A coin toss should never decide the fate of our democracy. The reliance on a certain number of delegates over the popular vote makes the caucuses feel scarily similar to the electoral college. For all the influence they have, the results of the Iowa caucuses don’t even reflect what the people at each caucus site really think.
With caucuses being a one-time event at a specific time and location lasting for hours on end, the pool of people who can attend is far too small. A 2009 study by Thomas Patterson of Harvard Kennedy School found that, on average, a 2008 caucus attracted less than a fourth of the voters that a primary did. To combat this, Iowans who could not attend the 2020 Iowa caucuses in person held “satellite causes” around the country and globe. But even with those steps, the people who need their voices heard the most are still unlikely to attend. This includes people who work multiple jobs to make ends meet. What’s left is middle class and affluent, mostly white people who are passionate about the Democratic party and politics. That does not represent over 300 million Americans.
Unfortunately, Iowa is seen as just that when it is looked to as the marker for the rest of the presidential election cycle. Iowa determines candidates’ electability in many Americans’ eyes, thus affecting voting patterns in subsequent primary elections. Iowa and its reverberations in the next few primaries can cause candidates to drop out before they even see how they fare in the rest of the country. Both tactics work hand in hand to diminish the list of candidates, giving less options to voters in states with later primaries. In this way, Iowa hugely skews who has a chance at the Democratic presidential nomination to a point that is undemocratic.
Strides are being made to reform the nomination process. In 2016, 15 states held presidential caucuses. This year, only three states are holding caucuses: Iowa, Nevada and Wyoming.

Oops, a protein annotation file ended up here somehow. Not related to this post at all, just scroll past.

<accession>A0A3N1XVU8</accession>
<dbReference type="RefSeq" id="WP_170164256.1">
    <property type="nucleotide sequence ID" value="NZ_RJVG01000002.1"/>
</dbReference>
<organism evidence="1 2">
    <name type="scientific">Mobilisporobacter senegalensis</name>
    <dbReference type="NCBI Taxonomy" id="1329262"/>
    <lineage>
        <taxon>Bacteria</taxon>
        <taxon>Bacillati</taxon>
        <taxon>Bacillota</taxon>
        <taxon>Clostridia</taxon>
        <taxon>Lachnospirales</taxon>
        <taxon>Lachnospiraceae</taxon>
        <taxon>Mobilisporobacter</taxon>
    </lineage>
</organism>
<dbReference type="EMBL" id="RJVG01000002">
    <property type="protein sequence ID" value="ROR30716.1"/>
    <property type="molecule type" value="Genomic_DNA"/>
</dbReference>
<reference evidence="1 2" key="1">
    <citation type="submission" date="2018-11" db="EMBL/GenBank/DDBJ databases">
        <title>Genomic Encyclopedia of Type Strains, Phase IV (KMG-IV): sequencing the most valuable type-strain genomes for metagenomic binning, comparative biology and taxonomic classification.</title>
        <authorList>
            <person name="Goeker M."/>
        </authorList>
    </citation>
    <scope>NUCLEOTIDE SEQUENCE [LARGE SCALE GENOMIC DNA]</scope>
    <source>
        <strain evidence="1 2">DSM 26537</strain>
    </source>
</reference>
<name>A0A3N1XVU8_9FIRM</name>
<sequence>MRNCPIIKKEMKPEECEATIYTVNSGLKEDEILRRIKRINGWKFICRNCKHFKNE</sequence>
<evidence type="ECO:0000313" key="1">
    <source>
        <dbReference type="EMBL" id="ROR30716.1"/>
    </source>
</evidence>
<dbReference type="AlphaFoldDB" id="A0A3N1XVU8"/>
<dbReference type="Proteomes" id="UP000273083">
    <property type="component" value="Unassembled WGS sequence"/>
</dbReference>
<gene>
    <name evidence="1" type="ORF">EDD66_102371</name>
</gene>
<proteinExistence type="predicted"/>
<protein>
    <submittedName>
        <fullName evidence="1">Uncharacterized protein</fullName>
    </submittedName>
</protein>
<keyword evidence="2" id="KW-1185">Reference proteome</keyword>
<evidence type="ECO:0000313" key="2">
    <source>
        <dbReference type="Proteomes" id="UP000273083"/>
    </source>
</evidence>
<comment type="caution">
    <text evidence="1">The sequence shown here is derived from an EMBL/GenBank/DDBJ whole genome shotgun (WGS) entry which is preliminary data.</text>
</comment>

The decreased reliance on the flawed caucus system brings some hope for the nomination process in the country, but Iowa still poses a huge problem. Iowa is the first state to hold a primary or caucus and Nevada is the third. Following the fourth primary (South Carolina), a mass of states vote on “Super Tuesday,” which falls on March 3 this year with 14 states holding primaries that day.
With Iowa being the first primary state and Nevada the third, the weight placed on caucus results is far too high, especially this year where those are two of only three states holding caucuses. Their effects on Super Tuesday, which is looked to as a huge marker for the presidential election, are far too much.
In six of the 10 Iowa caucuses since it became the first primary state, the winner of the Democratic caucuses became the Democratic presidential nominee. Only once, in 1992 with the election of Bill Clinton, has the nominee not placed in the top 3 in Iowa or gotten below 20% of the votes in Iowa.
As long as Iowa is the first primary state and continues to operate under the caucus system, the crucial democratic process of selecting a presidential nominee will forever be in danger. The only way to ensure a fair nomination and election is to have one nationwide primary day, but until then, the first primary states should better represent the country’s wants and needs if they’re going to hold as much power as they have. That is not Iowa.